Deploying HCL DX 9.5 Container artifact updates with minimal operations downtime

This topic provides guidance to update artifacts in HCL Digital Experience container deployments while minimizing operations downtime.


In a Kubernetes environment, how can one achieve zero downtime deployments of new artifacts?

In a “traditional” HCL Digital Experience deployment to on-premises platforms such as Windows, AIX, or Linux OS, adding new components such as a new theme, new portlets, new pages, new PZN rules, etc. is typically achieved by first validating these new artifacts in lower “non-production” cells prior to introduction to the production cell or cells. When referring to a “traditional” deployment, that refers to a single cluster in a single cell as depicted in the HCL DX Roadmap: Production and delivery environment.

Once validated in non-production cells, the “least risk” topology for new artifacts (as well as for individual and cumulative fixes) is to employ a two-cell production environment with either active/active or active/passive access. New artifacts would be deployed into a cell that was “off-line” (e.g. not in the active load balance), validating that cell and then moving that cell to the active load balance. Using this process almost always guaranteed a zero-downtime deployment of fixes and artifacts. HCL Digital Experience refers to this topology as the “Gold Standard” topology for business critical deployments.
Figure 1. HCL Digital Experience High Availability “Gold Standard” topology

One could always take more risk and not employ a two-cell HA environment for production. Rather, one could assume that if the new artifacts were proven in several lower environments, the risk of failure in a single cell production environment was very low.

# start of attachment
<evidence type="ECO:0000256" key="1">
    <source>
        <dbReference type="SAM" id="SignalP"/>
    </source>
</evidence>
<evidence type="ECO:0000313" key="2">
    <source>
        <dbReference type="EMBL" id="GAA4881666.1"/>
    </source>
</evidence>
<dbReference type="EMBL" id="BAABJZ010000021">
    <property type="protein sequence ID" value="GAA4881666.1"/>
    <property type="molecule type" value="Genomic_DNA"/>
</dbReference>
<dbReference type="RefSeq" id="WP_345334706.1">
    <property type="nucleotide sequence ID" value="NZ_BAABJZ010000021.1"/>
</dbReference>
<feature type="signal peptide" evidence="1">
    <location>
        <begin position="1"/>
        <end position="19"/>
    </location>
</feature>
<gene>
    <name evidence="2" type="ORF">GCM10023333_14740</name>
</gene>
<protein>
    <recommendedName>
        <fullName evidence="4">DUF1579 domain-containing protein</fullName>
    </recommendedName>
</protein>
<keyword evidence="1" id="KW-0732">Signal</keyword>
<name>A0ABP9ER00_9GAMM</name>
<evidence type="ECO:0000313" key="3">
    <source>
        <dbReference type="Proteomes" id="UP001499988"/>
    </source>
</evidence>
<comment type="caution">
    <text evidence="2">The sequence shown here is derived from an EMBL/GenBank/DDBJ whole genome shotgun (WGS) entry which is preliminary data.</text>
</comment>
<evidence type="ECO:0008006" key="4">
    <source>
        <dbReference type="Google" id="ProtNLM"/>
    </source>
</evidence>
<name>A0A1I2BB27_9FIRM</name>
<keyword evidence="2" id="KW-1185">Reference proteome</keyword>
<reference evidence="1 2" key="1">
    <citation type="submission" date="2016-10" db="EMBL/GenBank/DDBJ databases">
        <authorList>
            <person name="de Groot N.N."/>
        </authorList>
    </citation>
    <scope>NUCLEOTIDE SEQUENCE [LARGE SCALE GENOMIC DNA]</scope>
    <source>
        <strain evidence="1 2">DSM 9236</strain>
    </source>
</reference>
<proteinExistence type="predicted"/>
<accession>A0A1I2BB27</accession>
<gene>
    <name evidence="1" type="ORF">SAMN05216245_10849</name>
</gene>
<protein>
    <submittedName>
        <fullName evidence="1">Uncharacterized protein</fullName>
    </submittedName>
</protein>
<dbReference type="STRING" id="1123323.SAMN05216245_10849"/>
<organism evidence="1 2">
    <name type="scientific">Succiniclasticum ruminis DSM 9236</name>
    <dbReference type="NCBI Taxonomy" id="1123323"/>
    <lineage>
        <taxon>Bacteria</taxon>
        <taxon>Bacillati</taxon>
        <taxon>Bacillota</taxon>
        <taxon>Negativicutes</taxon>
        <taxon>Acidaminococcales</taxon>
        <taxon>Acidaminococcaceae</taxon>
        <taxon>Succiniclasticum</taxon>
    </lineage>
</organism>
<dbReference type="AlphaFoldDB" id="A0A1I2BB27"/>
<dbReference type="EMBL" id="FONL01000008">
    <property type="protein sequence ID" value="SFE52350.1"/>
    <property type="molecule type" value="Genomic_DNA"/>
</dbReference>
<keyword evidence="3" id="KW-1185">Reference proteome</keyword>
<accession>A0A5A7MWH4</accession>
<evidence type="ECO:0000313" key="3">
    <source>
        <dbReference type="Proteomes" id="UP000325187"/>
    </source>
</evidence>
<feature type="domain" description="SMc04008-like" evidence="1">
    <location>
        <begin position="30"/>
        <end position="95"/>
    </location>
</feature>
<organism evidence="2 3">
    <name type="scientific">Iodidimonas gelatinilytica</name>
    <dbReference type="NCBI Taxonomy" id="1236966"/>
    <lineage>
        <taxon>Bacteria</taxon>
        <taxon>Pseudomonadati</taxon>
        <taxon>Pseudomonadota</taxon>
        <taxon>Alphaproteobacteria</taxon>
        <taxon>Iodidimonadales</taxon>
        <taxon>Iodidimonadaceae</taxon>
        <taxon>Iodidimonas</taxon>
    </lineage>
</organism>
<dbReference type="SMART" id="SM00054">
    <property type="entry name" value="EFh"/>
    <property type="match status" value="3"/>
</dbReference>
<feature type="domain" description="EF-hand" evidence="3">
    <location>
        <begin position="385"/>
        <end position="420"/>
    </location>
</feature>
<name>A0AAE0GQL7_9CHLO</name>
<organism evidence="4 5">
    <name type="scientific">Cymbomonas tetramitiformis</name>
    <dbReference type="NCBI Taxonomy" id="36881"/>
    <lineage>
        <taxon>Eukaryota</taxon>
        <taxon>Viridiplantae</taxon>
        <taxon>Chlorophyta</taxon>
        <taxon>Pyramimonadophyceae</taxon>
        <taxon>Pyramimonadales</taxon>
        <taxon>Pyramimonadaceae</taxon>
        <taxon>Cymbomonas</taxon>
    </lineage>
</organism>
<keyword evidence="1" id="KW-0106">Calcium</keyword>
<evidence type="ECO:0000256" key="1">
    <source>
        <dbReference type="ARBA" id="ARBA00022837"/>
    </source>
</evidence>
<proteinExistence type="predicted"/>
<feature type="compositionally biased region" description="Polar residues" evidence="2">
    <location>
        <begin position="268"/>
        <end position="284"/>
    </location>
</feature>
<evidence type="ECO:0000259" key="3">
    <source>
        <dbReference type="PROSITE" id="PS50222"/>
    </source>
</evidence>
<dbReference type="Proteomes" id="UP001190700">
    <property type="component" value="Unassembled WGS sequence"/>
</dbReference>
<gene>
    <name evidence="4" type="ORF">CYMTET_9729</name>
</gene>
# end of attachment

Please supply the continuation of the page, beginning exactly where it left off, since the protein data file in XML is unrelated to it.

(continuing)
Kubernetes – Two Views

There are two ways to view deployment to a supported Kubernetes environment. The first is purely from a tooling point of view. In other words, what processes and tooling does one use to get new artifacts into a Kubernetes system? Are these processes and tools different than one would use in a non-Kubernetes HCL Digital Experience platform deployment?

The second view, as discussed in the introduction, is how to achieve deployment while minimizing operations downtime?

Difference and Similarities Between Traditional and Kubernetes DX Deployments

To properly understand zero downtime deployment, it is helpful to understand how a traditional Digital Experience Portal cluster is similar and different than a multi-pod Kubernetes deployment.

A “traditional” HCL Digital Experience cluster is based on an IBM WebSphere Application Server (WAS) Network Deployment (ND) cell. One or more HCL DX Servers are in the same WAS cell. They share a common database. Each of the HCL DX Server cluster members produce exactly the same HTTP response as the other members of the cell. When deploying new binary artifacts (e.g. new portlets, themes, etc.), the IBM WAS Deployment Manager (DMgr) in this topology owns the “master” copy of the binary. It “syncs” that binary out to each of the cluster members when updated. There are many other features of a WAS ND cell that HCL DX deployments takes advantage of in this topology as well.